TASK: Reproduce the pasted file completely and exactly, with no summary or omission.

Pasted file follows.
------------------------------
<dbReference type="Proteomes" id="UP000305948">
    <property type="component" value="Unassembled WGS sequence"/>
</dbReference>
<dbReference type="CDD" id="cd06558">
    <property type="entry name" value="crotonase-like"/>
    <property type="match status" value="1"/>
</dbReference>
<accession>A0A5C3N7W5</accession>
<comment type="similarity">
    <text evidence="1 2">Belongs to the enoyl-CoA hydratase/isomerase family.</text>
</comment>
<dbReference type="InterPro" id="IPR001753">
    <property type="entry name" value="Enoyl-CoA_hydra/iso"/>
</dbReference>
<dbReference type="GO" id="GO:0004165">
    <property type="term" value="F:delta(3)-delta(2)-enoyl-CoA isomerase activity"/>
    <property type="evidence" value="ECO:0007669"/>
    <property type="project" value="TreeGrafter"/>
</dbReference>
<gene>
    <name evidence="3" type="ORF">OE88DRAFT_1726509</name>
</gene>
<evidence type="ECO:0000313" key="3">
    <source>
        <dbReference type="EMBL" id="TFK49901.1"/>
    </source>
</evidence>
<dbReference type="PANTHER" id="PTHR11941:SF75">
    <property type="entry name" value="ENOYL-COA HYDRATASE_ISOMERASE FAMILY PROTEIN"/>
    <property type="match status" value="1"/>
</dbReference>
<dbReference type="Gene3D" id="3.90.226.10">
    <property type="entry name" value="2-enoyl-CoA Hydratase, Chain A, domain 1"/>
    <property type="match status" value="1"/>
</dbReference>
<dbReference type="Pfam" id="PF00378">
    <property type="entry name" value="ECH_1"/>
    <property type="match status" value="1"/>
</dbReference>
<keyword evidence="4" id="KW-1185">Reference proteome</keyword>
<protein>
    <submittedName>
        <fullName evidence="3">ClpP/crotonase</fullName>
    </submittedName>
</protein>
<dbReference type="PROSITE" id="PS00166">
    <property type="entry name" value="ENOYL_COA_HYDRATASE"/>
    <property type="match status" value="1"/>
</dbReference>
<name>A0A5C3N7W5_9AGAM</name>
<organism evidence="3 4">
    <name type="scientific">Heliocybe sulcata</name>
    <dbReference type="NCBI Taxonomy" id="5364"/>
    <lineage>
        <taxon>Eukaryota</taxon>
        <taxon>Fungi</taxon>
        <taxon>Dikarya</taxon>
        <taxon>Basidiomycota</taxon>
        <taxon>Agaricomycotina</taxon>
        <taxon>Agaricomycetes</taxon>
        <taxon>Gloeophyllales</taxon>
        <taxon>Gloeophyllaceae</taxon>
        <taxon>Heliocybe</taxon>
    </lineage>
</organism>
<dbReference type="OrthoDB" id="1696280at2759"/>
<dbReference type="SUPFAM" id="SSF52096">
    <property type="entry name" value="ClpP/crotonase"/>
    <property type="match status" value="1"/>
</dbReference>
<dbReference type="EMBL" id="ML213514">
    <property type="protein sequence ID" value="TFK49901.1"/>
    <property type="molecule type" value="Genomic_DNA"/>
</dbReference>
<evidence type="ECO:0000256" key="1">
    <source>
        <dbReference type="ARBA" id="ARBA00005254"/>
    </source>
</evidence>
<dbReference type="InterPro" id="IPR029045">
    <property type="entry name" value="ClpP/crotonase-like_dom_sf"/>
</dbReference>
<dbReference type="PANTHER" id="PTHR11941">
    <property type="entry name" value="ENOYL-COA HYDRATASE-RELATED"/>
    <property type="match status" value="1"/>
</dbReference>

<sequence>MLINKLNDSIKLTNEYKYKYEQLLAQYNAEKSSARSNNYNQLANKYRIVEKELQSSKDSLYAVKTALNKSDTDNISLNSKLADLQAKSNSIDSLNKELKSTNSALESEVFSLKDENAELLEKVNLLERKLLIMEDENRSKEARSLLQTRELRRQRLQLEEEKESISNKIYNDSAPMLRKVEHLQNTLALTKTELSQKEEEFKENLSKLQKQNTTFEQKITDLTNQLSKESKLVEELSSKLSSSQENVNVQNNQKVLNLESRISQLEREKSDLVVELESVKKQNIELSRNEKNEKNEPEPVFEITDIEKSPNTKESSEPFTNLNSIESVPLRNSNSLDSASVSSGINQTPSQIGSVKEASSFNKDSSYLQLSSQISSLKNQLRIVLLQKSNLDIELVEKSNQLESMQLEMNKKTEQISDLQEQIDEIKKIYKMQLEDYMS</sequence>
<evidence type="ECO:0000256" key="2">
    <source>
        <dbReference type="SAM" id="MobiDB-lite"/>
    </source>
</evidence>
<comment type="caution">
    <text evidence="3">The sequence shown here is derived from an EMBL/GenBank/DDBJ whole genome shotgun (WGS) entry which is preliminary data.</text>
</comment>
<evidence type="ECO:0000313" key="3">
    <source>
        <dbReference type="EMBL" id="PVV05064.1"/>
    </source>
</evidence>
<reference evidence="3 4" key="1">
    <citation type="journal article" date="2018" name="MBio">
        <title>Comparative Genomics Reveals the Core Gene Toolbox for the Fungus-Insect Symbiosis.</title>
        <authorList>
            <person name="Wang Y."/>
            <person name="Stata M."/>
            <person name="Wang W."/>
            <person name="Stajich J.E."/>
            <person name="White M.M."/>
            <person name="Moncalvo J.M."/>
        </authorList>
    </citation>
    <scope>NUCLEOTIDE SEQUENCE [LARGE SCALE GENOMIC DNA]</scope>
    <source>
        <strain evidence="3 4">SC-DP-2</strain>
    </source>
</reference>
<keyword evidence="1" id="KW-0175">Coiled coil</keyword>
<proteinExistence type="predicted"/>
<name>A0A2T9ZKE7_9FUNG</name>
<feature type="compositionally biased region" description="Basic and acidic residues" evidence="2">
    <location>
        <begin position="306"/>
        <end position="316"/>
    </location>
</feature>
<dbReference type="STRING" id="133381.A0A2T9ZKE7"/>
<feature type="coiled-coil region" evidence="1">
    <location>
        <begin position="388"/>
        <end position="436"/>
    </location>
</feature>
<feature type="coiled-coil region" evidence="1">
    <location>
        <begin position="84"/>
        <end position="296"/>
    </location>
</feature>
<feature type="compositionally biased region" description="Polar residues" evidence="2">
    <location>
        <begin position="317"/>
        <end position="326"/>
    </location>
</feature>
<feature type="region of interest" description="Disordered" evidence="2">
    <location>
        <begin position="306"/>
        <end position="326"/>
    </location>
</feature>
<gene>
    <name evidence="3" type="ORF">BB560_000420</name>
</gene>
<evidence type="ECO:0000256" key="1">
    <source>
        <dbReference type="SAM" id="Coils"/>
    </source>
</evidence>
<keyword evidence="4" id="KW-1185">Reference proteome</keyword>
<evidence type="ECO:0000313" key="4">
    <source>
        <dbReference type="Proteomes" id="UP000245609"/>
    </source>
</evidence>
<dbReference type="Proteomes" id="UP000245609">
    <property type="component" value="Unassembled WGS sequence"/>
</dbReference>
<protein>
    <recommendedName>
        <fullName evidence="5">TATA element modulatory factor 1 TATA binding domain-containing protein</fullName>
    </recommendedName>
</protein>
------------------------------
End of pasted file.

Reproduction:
<dbReference type="Proteomes" id="UP000305948">
    <property type="component" value="Unassembled WGS sequence"/>
</dbReference>
<dbReference type="CDD" id="cd06558">
    <property type="entry name" value="crotonase-like"/>
    <property type="match status" value="1"/>
</dbReference>
<accession>A0A5C3N7W5</accession>
<comment type="similarity">
    <text evidence="1 2">Belongs to the enoyl-CoA hydratase/isomerase family.</text>
</comment>
<dbReference type="InterPro" id="IPR001753">
    <property type="entry name" value="Enoyl-CoA_hydra/iso"/>
</dbReference>
<dbReference type="GO" id="GO:0004165">
    <property type="term" value="F:delta(3)-delta(2)-enoyl-CoA isomerase activity"/>
    <property type="evidence" value="ECO:0007669"/>
    <property type="project" value="TreeGrafter"/>
</dbReference>
<gene>
    <name evidence="3" type="ORF">OE88DRAFT_1726509</name>
</gene>
<evidence type="ECO:0000313" key="3">
    <source>
        <dbReference type="EMBL" id="TFK49901.1"/>
    </source>
</evidence>
<dbReference type="PANTHER" id="PTHR11941:SF75">
    <property type="entry name" value="ENOYL-COA HYDRATASE_ISOMERASE FAMILY PROTEIN"/>
    <property type="match status" value="1"/>
</dbReference>
<dbReference type="Gene3D" id="3.90.226.10">
    <property type="entry name" value="2-enoyl-CoA Hydratase, Chain A, domain 1"/>
    <property type="match status" value="1"/>
</dbReference>
<dbReference type="Pfam" id="PF00378">
    <property type="entry name" value="ECH_1"/>
    <property type="match status" value="1"/>
</dbReference>
<keyword evidence="4" id="KW-1185">Reference proteome</keyword>
<protein>
    <submittedName>
        <fullName evidence="3">ClpP/crotonase</fullName>
    </submittedName>
</protein>
<dbReference type="PROSITE" id="PS00166">
    <property type="entry name" value="ENOYL_COA_HYDRATASE"/>
    <property type="match status" value="1"/>
</dbReference>
<name>A0A5C3N7W5_9AGAM</name>
<organism evidence="3 4">
    <name type="scientific">Heliocybe sulcata</name>
    <dbReference type="NCBI Taxonomy" id="5364"/>
    <lineage>
        <taxon>Eukaryota</taxon>
        <taxon>Fungi</taxon>
        <taxon>Dikarya</taxon>
        <taxon>Basidiomycota</taxon>
        <taxon>Agaricomycotina</taxon>
        <taxon>Agaricomycetes</taxon>
        <taxon>Gloeophyllales</taxon>
        <taxon>Gloeophyllaceae</taxon>
        <taxon>Heliocybe</taxon>
    </lineage>
</organism>
<dbReference type="OrthoDB" id="1696280at2759"/>
<dbReference type="SUPFAM" id="SSF52096">
    <property type="entry name" value="ClpP/crotonase"/>
    <property type="match status" value="1"/>
</dbReference>
<dbReference type="EMBL" id="ML213514">
    <property type="protein sequence ID" value="TFK49901.1"/>
    <property type="molecule type" value="Genomic_DNA"/>
</dbReference>
<evidence type="ECO:0000256" key="1">
    <source>
        <dbReference type="ARBA" id="ARBA00005254"/>
    </source>
</evidence>
<dbReference type="InterPro" id="IPR029045">
    <property type="entry name" value="ClpP/crotonase-like_dom_sf"/>
</dbReference>
<dbReference type="PANTHER" id="PTHR11941">
    <property type="entry name" value="ENOYL-COA HYDRATASE-RELATED"/>
    <property type="match status" value="1"/>
</dbReference>

<sequence>MLINKLNDSIKLTNEYKYKYEQLLAQYNAEKSSARSNNYNQLANKYRIVEKELQSSKDSLYAVKTALNKSDTDNISLNSKLADLQAKSNSIDSLNKELKSTNSALESEVFSLKDENAELLEKVNLLERKLLIMEDENRSKEARSLLQTRELRRQRLQLEEEKESISNKIYNDSAPMLRKVEHLQNTLALTKTELSQKEEEFKENLSKLQKQNTTFEQKITDLTNQLSKESKLVEELSSKLSSSQENVNVQNNQKVLNLESRISQLEREKSDLVVELESVKKQNIELSRNEKNEKNEPEPVFEITDIEKSPNTKESSEPFTNLNSIESVPLRNSNSLDSASVSSGINQTPSQIGSVKEASSFNKDSSYLQLSSQISSLKNQLRIVLLQKSNLDIELVEKSNQLESMQLEMNKKTEQISDLQEQIDEIKKIYKMQLEDYMS</sequence>
<evidence type="ECO:0000256" key="2">
    <source>
        <dbReference type="SAM" id="MobiDB-lite"/>
    </source>
</evidence>
<comment type="caution">
    <text evidence="3">The sequence shown here is derived from an EMBL/GenBank/DDBJ whole genome shotgun (WGS) entry which is preliminary data.</text>
</comment>
<evidence type="ECO:0000313" key="3">
    <source>
        <dbReference type="EMBL" id="PVV05064.1"/>
    </source>
</evidence>
<reference evidence="3 4" key="1">
    <citation type="journal article" date="2018" name="MBio">
        <title>Comparative Genomics Reveals the Core Gene Toolbox for the Fungus-Insect Symbiosis.</title>
        <authorList>
            <person name="Wang Y."/>
            <person name="Stata M."/>
            <person name="Wang W."/>
            <person name="Stajich J.E."/>
            <person name="White M.M."/>
            <person name="Moncalvo J.M."/>
        </authorList>
    </citation>
    <scope>NUCLEOTIDE SEQUENCE [LARGE SCALE GENOMIC DNA]</scope>
    <source>
        <strain evidence="3 4">SC-DP-2</strain>
    </source>
</reference>
<keyword evidence="1" id="KW-0175">Coiled coil</keyword>
<proteinExistence type="predicted"/>
<name>A0A2T9ZKE7_9FUNG</name>
<feature type="compositionally biased region" description="Basic and acidic residues" evidence="2">
    <location>
        <begin position="306"/>
        <end position="316"/>
    </location>
</feature>
<dbReference type="STRING" id="133381.A0A2T9ZKE7"/>
<feature type="coiled-coil region" evidence="1">
    <location>
        <begin position="388"/>
        <end position="436"/>
    </location>
</feature>
<feature type="coiled-coil region" evidence="1">
    <location>
        <begin position="84"/>
        <end position="296"/>
    </location>
</feature>
<feature type="compositionally biased region" description="Polar residues" evidence="2">
    <location>
        <begin position="317"/>
        <end position="326"/>
    </location>
</feature>
<feature type="region of interest" description="Disordered" evidence="2">
    <location>
        <begin position="306"/>
        <end position="326"/>
    </location>
</feature>
<gene>
    <name evidence="3" type="ORF">BB560_000420</name>
</gene>
<evidence type="ECO:0000256" key="1">
    <source>
        <dbReference type="SAM" id="Coils"/>
    </source>
</evidence>
<keyword evidence="4" id="KW-1185">Reference proteome</keyword>
<evidence type="ECO:0000313" key="4">
    <source>
        <dbReference type="Proteomes" id="UP000245609"/>
    </source>
</evidence>
<dbReference type="Proteomes" id="UP000245609">
    <property type="component" value="Unassembled WGS sequence"/>
</dbReference>
<protein>
    <recommendedName>
        <fullName evidence="5">TATA element modulatory factor 1 TATA binding domain-containing protein</fullName>
    </recommendedName>
</protein>